Students who evaluate the program rank its aspects by importance. And while academic scholarships are seen as very important, they are outranked by campus coaches. “We learned that, out of all the supports, the relationship with their coaches is most important,” Unrau said.

That estimation is a remarkable endorsement from former foster youth who often spend their formative years focused primarily on survival and on day-to-day needs such as food, housing, and safety.

“One of the biggest barriers for me was actually just learning to ask for help,” Burns said. “Before I came to Western, if I would have been in that situation with my brother, I probably would have just kept it to myself and not talked with anybody about it. Because I would have thought I could handle it.”

How it started

In 2008, Yvonne Unrau helped to launch the Seita Scholars program without a clear strategy for student support. The program was initially created merely to facilitate access to higher education for former foster children. At the time, foster youth aged out of foster care in the state of Michigan at age 18, putting college far out of reach for most of them.

Today, thanks to a change in law, foster youth can opt to stay in care until age 21.

To help encourage foster youth to enroll, Western Michigan University created a scholarship program for an alumnus named for John Seita, a former foster youth who is now a professor at Michigan State University and a national advocate for foster youth.

Seita has written about the challenges of being a foster youth, including the lack of what is sometimes described as “family privilege” — ongoing family support combined with the invisible benefits of having grown up in a stable family that taught its children how things work.

The Seita Scholars program was wildly popular from its inception: they had predicted that 15 students would enroll. Instead, they got 51 students ready to start school as Seita Scholars in the fall of 2008.

“We were kind of like, ‘Whoa, whoa,’” said Ronicka Hamilton, the program’s director, recalling how the incoming students had a high level of needs that the program couldn’t respond to.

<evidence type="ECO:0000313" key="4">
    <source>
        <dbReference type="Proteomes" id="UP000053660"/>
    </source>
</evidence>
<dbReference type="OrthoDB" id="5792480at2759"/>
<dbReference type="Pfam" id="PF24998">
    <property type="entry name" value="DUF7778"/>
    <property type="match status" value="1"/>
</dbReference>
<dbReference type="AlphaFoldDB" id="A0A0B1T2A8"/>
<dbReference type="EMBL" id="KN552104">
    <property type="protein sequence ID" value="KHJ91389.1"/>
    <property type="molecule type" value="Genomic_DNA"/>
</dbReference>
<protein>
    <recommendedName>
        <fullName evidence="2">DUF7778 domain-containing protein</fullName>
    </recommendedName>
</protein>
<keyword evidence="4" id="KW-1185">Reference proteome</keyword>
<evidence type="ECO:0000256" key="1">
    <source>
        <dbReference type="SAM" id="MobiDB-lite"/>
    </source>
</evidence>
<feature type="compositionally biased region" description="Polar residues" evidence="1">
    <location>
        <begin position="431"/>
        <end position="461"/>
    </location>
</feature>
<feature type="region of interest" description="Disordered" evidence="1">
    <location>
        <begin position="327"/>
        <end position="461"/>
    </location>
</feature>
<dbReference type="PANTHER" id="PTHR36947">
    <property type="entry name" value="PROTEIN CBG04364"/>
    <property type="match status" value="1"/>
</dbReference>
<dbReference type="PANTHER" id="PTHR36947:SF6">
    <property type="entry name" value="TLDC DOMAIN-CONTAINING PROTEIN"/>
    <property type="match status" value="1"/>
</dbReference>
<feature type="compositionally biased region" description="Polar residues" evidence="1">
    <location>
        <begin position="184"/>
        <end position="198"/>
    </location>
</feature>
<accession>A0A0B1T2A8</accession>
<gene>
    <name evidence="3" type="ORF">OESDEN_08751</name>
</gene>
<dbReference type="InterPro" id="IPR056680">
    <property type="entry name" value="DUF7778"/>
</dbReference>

From the earliest stages of the Seita Program, there was agreement that student support should be based on a framework developed by the Annie E. Casey Foundation. Casey researchers had studied youth aging out of foster care and outlined the “Seven Life Domains” that touched them: academics, finances/employment, housing, physical and mental health, social/community connection, cultural and personal identity, and life skills.

“We knew we had to hit these seven areas in the way that we support our students,” Unrau said. “But we didn’t know how to do it.”

In January, as the second semester began, the program hired its first full-time coach. Shortly afterward, Hamilton became the program’s second coach.

Developing the model

The roles were called coaches because it was a non-stigmatizing name, said Jamie L. Bennett, now 38, who was hired in 2010 as the program’s third coach. “The idea was that it’s fairly common for college students to say, ‘I’m going to call my coach.’ Plus, we wanted to support them but not as a counselor or with a mental health focus,” Bennett said. “We shied away from using the term therapist or even case manager, since that can be a loaded term when you’ve been a foster youth.”

When the program’s inaugural school year ended, it was time for the coaches to use what they had learned to create a formal framework. “We dove into developing the coaching model,” Hamilton said. They started with making sure that they had an understanding of trauma and how that impacted students, then moved to other life areas. “We asked, ‘What do we need to know to do that?’ And we’d have these two-hour meetings twice a week with Dr. Unrau, who’s a researcher, so she’d just dive in and ask real deep, research-oriented questions.”

In the end, they adapted the seven life domains by centering it around academics.